The Bipartisan Safer Communities Act: How Does This New Federal Law Change the Criminal Law Landscape? 

Aug 1, 2022

Photo courtesy of the New York Times.

In late June 2022, President Joe Biden signed the Bipartisan Safer Communities Act. According to the White House, the legislation is “one of the most significant steps Congress has taken to reduce gun violence in decades, giving our law enforcement and prosecutors new tools to prosecute gun traffickers.” The Act’s key highlights include:

  • The creation of several new firearm offenses
  • Increased penalties for existing firearm offenses
  • Narrowing the “boyfriend loophole” by prohibiting someone convicted of a misdemeanor crime of domestic violence as part of a dating relationship from purchasing or possessing a firearm
  • Amending the current law to clarify who needs a Federal license to buy and sell firearms

New and Amended Firearms Crimes

The Act creates two new crimes: (1) straw purchasing of firearms, in violation of 18 U.S.C. § 932, and (2) trafficking of firearms, in violation of 18 U.S.C. § 933. Both offenses carry maximum sentences of fifteen years.** The Act also amends 18 U.S.C. §§ 924(h) and 924(k).

** If someone violates § 932 “knowing or with reasonable cause to believe that any firearm involved will be used to commit a crime of violence,” the maximum sentence increases to twenty-five years.

Straw Purchasing of Firearms

§ 932 criminalizes straw purchases (i.e., “firearm purchases … by one person on behalf of another person“). Under this law, it is unlawful to knowingly purchase or conspire to purchase a gun for someone else if the person knows or reasonably believes (1) the other person is, among other categories, a felon, fugitive, or addict, or (2) the other person intends to use the gun in furtherance of a felony, terrorist act, or drug trafficking crime.

Trafficking of Firearms

Under § 933, it is unlawful to ship, transport, or transfer a gun to someone else if they know or reasonably believe that the use or possession of the gun by the recipient is a felony under § 932(a). Similarly, it is unlawful to receive a gun under the same circumstances.

The Boyfriend Loophole

In 1996, Congress amended the Gun Control Act of 1968. The amendment, known as the Domestic Violence Offender Gun Ban, or the Lautenberg Amendment, prohibited people convicted of a misdemeanor crime of domestic violence, or MCDV, from buying, using, shipping, and selling guns. Under the previous version of the law, codified as § 921(a), a “misdemeanor crime of domestic violence” was defined as an offense that

  • Is a misdemeanor under Federal, State, or Tribal law;
  • Has, as an element, the use or attempted use of physical force, or the threatened use of a deadly weapon; and
  • Is committed by a current or former spouse, parent, or guardian, by a person with whom the victim shares a child in common, by a person living with or who has lived with the victim as a spouse, parent, or guardian, or by a person similarly situated to a spouse, parent, or guardian.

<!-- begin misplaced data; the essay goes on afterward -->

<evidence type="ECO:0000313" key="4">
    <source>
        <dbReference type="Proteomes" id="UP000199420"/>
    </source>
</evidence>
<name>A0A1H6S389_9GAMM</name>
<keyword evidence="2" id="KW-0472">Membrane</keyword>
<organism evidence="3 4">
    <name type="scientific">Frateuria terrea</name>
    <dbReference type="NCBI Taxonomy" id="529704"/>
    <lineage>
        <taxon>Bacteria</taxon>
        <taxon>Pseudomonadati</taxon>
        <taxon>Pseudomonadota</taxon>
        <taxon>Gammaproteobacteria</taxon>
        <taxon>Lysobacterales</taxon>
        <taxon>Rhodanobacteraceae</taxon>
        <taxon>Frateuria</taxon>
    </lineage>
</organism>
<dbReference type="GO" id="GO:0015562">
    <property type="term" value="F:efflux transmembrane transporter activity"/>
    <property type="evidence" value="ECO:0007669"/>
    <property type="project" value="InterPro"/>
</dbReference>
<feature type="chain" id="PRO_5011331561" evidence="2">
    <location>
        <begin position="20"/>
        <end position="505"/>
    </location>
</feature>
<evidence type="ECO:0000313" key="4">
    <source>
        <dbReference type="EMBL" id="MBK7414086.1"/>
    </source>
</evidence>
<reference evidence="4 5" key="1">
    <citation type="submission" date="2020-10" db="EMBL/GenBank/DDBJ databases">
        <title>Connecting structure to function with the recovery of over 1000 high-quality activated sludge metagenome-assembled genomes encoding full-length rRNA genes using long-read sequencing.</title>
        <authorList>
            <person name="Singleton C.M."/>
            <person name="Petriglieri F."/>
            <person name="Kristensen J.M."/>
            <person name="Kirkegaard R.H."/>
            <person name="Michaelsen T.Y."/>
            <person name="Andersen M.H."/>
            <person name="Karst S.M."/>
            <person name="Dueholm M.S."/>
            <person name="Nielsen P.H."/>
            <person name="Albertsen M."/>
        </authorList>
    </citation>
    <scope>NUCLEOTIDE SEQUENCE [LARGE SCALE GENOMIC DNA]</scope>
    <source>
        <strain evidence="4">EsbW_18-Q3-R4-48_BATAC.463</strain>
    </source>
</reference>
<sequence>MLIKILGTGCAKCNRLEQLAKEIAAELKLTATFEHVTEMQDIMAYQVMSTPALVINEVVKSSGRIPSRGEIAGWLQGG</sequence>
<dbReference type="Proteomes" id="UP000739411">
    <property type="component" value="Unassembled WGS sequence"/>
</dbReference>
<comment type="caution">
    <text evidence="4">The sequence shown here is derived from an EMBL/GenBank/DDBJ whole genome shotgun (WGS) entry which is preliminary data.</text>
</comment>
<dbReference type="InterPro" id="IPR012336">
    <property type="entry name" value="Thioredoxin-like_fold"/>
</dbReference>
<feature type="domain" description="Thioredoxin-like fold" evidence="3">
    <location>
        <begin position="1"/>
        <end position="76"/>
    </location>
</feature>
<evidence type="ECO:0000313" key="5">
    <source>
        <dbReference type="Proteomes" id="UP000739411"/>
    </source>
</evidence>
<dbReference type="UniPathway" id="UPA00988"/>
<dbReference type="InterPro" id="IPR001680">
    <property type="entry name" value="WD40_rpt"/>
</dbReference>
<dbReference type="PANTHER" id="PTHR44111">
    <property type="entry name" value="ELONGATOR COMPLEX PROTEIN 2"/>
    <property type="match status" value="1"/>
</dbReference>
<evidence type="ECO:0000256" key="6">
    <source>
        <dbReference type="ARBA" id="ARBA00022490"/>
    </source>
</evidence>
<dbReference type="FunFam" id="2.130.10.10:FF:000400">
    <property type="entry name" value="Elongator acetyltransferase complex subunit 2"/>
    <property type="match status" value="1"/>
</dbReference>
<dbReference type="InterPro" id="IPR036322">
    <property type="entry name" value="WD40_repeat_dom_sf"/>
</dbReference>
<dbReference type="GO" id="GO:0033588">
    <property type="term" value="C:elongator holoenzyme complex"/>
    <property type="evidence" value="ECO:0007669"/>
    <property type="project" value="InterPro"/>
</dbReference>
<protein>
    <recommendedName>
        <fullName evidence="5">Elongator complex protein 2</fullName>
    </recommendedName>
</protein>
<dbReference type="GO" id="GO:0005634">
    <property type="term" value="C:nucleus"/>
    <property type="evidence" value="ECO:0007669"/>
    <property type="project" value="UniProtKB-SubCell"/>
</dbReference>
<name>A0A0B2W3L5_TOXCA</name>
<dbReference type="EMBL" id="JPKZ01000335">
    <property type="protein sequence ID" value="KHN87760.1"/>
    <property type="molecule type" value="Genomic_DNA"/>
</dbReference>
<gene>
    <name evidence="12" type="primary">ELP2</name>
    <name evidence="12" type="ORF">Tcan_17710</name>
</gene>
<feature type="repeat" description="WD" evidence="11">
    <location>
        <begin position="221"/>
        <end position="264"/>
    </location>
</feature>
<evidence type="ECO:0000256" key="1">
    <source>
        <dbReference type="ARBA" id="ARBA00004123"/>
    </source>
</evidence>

Because the Act only applied to people “convicted of domestic violence against someone they were married to, lived with, or with whom they have a child,” it didn’t apply to people who were dating but living separately and didn’t have kids together. Advocates referred to this as the “boyfriend loophole.”

The Bipartisan Safer Communities Act expanded this provision and now, the ban applies to someone convicted of a misdemeanor domestic violence crime in a “dating relationship.” The Act defines “dating relationship” as “a relationship between individuals who have or have recently had a continuing serious relationship of a romantic or intimate nature.” While the Act does not ostensibly apply to a “ casual acquaintanceship or ordinary fraternization in a business or social context,” the legal contours of what exactly constitutes a dating relationship remain unclear. As such, the exact meaning of “dating relationship” in the MCDV context will likely be litigated for decades to come.

Federal Licensing and Background Checks

Under the law, firearm dealers must conduct background checks. Before the Act’s passage, “dealer” was vaguely defined as “a person who devotes time, attention, and labor to dealing in firearms as a regular course of trade or business with the principal objective of livelihood and profit.” However, the Act now defines a dealer as someone who acts to “predominantly earn a profit.” In turn, the “term ‘to predominantly earn a profit’ means that the intent underlying the sale or disposition of firearms is predominantly one of obtaining pecuniary gain.” Advocates of this change have explained that this provision makes “is clearer when unlicensed people selling guns to strangers are required to obtain a Federal Firearms License and run background checks on all sales.”

Conclusion

The Bipartisan Safer Communities Act represents a dramatic update to longstanding federal firearms laws. Further, because this Act creates new offense types and broadens the persons covered under the Act, it is likely that prosecutions for firearm-related offenses will increase.